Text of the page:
interventions in the school environment, and the use of
psychotropic or psychostimulant medication for school-age
(c) This Section does not prohibit school medical staff,
an individualized educational program team, or a professional
worker (as defined in Section 14-1.10 of this Code) from
recommending that a student be evaluated by an appropriate
medical practitioner or prohibit school personnel from
consulting with the practitioner with the consent of the
student's parents or guardian.

IDEA Amendments of 2004

sec 612(a)(25) Prohibition on mandatory medication.--
                    (A) In general.--The State educational agency  shall prohibit State and local educational agency
                personnel from requiring a child to obtain a  prescription for a substance covered by the Controlled
                Substances Act (21 U.S.C. 801 et seq.) as a condition of   attending school, receiving an evaluation under
                subsection (a) or (c) of section 614, or receiving   services under this title.
                    (B) Rule of construction.--Nothing in subparagraph   (A) shall be construed to create a Federal prohibition
                against teachers and other school personnel consulting   or sharing classroom-based observations with parents or
                guardians regarding a student's academic and functional  performance, or behavior in the classroom or school, or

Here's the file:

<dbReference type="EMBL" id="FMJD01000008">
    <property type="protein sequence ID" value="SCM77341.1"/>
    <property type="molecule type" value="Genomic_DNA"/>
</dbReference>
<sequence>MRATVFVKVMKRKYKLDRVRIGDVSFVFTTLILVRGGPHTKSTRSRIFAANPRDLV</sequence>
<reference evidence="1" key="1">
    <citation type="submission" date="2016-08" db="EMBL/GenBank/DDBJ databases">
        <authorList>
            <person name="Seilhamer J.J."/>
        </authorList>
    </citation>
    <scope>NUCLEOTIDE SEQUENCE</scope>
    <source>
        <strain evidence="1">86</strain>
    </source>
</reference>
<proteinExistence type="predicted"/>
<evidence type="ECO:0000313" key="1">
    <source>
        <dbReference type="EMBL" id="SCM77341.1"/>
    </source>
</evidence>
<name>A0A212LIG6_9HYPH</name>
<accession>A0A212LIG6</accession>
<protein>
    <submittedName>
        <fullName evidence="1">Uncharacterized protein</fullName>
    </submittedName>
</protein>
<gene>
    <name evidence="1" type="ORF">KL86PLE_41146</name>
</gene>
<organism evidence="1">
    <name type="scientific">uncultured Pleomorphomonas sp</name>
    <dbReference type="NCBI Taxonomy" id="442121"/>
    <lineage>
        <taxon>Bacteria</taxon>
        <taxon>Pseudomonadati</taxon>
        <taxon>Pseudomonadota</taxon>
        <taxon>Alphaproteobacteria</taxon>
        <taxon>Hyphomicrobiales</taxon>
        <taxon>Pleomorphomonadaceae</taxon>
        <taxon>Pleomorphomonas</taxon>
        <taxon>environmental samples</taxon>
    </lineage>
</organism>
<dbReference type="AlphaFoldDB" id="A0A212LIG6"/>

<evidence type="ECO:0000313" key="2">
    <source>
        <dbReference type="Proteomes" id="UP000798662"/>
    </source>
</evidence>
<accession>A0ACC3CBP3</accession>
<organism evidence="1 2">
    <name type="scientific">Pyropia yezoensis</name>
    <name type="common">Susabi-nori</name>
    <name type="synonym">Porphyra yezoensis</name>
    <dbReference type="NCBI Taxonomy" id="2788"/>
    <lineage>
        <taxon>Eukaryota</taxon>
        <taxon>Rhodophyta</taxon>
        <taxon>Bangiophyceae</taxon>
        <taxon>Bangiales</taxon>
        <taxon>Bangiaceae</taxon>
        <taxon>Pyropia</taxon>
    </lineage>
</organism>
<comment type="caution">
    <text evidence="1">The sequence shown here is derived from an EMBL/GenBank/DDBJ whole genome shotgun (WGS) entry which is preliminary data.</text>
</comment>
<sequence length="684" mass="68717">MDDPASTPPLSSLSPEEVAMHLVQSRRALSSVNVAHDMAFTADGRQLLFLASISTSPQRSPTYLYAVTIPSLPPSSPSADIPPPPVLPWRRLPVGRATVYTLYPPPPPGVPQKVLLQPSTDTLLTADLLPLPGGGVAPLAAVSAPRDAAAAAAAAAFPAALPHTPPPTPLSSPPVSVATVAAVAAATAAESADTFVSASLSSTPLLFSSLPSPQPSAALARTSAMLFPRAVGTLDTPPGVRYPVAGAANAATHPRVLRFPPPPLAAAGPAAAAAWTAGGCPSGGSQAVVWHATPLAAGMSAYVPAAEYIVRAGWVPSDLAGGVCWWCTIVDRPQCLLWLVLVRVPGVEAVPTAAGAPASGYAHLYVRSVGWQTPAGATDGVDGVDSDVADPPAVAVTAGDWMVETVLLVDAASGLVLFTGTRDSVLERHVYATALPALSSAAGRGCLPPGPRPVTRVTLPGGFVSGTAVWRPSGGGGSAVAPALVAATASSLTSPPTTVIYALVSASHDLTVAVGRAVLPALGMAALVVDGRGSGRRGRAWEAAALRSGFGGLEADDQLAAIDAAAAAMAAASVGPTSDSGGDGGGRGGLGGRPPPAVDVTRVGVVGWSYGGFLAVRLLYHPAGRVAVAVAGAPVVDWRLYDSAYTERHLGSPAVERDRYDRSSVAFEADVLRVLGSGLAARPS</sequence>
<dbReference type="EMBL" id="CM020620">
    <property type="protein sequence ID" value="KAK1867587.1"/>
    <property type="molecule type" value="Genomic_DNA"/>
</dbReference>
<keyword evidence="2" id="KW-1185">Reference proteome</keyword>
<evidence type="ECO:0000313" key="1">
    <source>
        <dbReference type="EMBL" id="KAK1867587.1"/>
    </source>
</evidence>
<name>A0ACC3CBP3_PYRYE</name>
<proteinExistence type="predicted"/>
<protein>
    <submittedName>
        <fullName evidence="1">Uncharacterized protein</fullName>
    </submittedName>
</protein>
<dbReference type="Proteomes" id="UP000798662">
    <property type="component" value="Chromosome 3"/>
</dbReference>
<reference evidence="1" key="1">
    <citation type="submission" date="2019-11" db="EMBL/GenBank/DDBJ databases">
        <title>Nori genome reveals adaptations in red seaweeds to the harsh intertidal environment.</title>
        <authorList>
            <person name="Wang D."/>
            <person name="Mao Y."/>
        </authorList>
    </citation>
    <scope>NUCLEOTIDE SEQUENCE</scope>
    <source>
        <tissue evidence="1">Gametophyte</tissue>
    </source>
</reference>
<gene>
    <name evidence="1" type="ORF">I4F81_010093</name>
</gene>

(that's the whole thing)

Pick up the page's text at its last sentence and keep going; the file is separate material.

regarding the need for evaluation for special education  or related services under paragraph (3).

III. OSEP: The U.S. Department of Education had this to say about the issue:

The Kucinich letter, April 29, 1999, implies that schools violate IDEA and
 section 504 when they withhold education from a student by insisting on meds:

"As we discussed in March, the Department of Education oversees two federal 
programs that provide for the education of children who may have attention 
deficit hyperactivity disorder. Part H of the Individuals with Disabilities 
Education Act (IDEA) provides funds to States to help meet the excess costs of 
educating students with disabilities and requires state education agencies and 
local education agencies to make a free appropriate public education (FAPE) 
available to all eligible children with disabilities. Section 504 of the 
Rehabilitation Act of 1973 requires a local education agency to provide a free 
appropriate public education to each qualified child with a disability, which